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Wikipedia:Portal

Portals serve as enhanced "Main Pages" for specific subjects. Portals are meant primarily for readers, while encouraging them to become editors of Wikipedia by providing links to project space. Portals are created for encyclopedic topics only and not for article maintenance categories.

Where to find portals

To see if a subject you are reading has a portal, check the bottom of the page (in the article's See also section) for a link to a corresponding portal. Such links may look like this:

or this (see the box to the far right):

Or, in the search box, type "Portal:" followed by the subject, like this: Portal:Chess.

Portal:Contents/Portals is the main listing of portals, arranged by subject. Though it takes awhile for the latest portals to be added to it.

Category:All portals is a comprehensive listing, including all old and new portals, and even portals under construction.

Portals are also largely inter-accessible with users able to navigate from one portal to another. Universal features, such as the browsebar (which links to top-level portals), and the portals template (which links to Portal:Contents/Portals), allow for convenient browsing. Moreover, portals are also categorised according to hierarchy. Portals, in most instances, also link to their Related portals (those lateral to them) and their Subportals (those that descend from them).

Portals for top-level subjects are also linked from the Main Page.

You can also use the Special:Search box below to locate Portals and sub-pages.

The nature of portals

What is a portal?

Portals are pages intended to serve as "Main Pages" for specific topics or areas. They are analogous to Wikipedia's Main Page, the subject of which is knowledge (the broadest subject of all). Portals narrow down the scope a bit to a more specific subject, and they vary in format and approach. Like the Main Page, which itself is not an article per se, portals are supplemental to the encyclopedia, and provide various alternate approaches to exploring a subject. Innovation is desired and encouraged.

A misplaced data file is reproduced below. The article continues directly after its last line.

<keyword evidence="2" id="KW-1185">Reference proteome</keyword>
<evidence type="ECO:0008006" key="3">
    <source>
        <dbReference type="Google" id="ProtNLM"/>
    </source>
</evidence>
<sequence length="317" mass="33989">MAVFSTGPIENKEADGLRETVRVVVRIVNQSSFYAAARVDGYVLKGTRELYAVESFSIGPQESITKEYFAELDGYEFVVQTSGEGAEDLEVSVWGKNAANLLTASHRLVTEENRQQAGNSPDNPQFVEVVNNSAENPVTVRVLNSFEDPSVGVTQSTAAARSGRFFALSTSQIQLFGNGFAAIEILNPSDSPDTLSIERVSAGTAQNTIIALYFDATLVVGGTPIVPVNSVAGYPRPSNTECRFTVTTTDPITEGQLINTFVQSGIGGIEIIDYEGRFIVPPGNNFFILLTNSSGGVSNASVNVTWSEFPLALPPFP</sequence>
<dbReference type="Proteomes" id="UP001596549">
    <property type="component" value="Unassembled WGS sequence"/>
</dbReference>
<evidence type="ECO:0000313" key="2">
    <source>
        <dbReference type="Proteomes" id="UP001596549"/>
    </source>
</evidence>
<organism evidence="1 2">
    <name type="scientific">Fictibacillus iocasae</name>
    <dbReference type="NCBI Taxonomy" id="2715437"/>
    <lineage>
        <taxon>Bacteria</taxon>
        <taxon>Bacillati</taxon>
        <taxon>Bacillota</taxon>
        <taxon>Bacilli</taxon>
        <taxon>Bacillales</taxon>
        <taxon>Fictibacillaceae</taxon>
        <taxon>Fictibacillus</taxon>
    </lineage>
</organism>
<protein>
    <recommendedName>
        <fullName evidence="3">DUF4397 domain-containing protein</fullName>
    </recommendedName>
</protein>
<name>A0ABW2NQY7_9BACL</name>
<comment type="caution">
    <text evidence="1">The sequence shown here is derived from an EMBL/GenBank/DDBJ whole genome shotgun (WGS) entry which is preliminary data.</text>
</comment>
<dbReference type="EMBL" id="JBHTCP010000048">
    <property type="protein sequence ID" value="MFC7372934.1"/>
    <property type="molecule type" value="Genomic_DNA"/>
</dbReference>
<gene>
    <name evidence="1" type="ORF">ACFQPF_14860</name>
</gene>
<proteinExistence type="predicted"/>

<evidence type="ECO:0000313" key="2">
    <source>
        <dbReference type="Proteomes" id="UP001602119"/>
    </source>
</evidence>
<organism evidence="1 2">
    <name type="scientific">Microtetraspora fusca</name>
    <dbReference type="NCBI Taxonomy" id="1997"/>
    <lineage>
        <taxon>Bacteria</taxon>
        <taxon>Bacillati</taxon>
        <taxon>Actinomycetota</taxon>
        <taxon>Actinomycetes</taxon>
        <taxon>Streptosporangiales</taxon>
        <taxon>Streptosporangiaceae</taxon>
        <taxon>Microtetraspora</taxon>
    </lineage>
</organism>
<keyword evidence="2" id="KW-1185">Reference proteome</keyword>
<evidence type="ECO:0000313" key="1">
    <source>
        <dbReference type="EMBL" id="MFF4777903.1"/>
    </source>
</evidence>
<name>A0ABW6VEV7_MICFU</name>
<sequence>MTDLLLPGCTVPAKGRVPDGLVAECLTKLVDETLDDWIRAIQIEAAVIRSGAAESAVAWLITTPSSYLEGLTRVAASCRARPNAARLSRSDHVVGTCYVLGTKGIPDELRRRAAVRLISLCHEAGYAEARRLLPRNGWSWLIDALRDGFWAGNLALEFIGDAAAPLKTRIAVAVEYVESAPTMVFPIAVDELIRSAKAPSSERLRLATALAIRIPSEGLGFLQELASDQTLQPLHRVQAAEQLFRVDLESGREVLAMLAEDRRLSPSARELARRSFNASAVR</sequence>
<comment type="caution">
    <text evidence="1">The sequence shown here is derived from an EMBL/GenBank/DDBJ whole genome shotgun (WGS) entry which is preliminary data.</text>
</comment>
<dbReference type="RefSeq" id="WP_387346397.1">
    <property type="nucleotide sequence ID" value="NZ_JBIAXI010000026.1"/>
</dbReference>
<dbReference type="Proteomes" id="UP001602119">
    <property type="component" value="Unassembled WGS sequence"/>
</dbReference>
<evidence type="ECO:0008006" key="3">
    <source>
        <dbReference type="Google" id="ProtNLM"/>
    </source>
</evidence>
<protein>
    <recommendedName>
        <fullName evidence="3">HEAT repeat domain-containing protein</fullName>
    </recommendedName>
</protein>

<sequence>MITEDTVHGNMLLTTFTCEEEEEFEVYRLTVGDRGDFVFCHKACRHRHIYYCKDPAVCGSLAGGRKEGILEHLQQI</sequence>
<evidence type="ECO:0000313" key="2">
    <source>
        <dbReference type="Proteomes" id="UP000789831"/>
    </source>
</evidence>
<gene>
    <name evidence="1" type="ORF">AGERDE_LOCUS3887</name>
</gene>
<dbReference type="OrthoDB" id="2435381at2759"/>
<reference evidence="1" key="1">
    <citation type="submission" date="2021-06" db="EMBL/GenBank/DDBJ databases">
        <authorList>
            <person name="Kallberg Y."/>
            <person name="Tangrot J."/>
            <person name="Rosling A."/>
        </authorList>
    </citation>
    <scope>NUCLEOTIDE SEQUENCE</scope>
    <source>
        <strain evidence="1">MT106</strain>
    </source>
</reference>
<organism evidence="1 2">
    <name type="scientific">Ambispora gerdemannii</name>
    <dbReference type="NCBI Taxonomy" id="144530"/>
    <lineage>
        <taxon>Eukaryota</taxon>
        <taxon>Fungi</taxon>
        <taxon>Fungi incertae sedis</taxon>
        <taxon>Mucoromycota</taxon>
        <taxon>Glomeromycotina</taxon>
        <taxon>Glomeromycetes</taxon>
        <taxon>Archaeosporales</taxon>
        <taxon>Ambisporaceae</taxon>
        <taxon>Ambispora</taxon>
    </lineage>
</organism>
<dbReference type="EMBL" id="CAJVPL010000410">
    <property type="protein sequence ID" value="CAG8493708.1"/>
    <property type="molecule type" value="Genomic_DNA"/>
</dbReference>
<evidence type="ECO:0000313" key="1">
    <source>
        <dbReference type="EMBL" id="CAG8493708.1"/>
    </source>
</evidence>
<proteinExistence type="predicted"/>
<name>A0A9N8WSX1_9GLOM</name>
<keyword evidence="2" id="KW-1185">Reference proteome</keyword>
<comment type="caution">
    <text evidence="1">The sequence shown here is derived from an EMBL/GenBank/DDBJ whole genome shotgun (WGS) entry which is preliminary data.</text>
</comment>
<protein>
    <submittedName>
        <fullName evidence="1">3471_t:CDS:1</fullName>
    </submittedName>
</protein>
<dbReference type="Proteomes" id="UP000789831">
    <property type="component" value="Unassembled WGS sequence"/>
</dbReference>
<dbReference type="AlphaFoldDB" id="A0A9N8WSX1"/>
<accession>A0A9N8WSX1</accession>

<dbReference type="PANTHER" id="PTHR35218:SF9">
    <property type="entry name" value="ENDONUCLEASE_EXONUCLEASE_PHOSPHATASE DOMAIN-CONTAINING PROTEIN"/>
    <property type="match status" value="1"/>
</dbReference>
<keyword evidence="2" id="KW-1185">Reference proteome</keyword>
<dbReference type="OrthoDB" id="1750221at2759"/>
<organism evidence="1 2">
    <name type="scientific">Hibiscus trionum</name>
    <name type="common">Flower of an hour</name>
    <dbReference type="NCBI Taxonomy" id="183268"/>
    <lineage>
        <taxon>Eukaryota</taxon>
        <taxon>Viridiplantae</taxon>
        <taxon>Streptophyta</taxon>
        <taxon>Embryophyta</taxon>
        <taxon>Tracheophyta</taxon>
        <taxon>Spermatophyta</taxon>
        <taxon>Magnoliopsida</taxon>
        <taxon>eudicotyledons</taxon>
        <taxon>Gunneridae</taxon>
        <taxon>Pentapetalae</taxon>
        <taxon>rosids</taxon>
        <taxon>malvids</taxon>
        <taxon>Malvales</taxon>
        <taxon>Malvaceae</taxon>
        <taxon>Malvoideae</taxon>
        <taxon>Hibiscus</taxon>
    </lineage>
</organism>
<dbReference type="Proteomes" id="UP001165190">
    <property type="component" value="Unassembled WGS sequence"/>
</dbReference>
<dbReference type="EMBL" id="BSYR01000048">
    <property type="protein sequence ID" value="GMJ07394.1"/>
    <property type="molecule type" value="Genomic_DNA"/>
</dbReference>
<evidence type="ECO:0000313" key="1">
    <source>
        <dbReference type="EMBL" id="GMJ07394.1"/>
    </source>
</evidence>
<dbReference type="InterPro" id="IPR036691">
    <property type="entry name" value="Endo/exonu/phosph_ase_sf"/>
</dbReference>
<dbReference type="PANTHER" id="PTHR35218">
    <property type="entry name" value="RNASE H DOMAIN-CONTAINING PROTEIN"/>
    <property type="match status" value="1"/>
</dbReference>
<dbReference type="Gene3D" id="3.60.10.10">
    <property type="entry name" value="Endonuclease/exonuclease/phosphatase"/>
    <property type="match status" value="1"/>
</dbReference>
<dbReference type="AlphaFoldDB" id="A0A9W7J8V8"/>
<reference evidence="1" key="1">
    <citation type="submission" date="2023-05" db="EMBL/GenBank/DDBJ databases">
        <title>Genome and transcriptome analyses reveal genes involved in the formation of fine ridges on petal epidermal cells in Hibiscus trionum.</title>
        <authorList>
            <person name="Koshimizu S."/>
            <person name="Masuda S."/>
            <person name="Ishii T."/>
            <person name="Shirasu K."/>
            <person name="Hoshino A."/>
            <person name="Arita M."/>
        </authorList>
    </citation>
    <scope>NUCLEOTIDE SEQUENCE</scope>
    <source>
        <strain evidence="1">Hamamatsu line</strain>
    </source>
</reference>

Each portal is named for the subject it covers. We have a portal called "Geography", for example. To set them apart from articles, portals have their own namespace, and so the title of each portal is always preceded by "Portal:". So, the one on geography is called Portal:Geography.

It may help to look at a couple definitions for the word "portal" from Wiktionary:

  1. An entrance, entry point, or means of entry. For example: The local library, a portal of knowledge.
  2. A website or page that acts as an entrance to other websites or pages on the Internet.

While these definitions may also fit Wikipedia's regular articles (like Geography, for example), such articles are constrained primarily to presenting a description of their respective subjects. The essence of regular articles is that they are prose overviews. That makes them less than ideal for navigating their entire subject.

When a subject goes beyond the capacity of a single page, that page is called the subject's root article (its title is the name of the broader subject). But, Wikipedia's coverage of subjects goes way beyond what is on a root article's page. For example, there are over 40,000 articles on mathematics. While the article mathematics summarizes the general subject in descriptive terms, it becomes obvious that there can be other approaches to navigating Wikipedia's overall coverage of this and other subjects.

That's where Wikipedia's various navigation systems come in, including portals. Portal:Mathematics, for instance, provides a selection of reading samples and links to delve into Wikipedia's coverage of mathematics further. A good synonym for a portal is "doorway to knowledge".

Purposes of portals

Each portal on Wikipedia acts as an alternative entrance to a subject. Portals supplement the encyclopedia. They support their subjects in various ways, including but not limited to: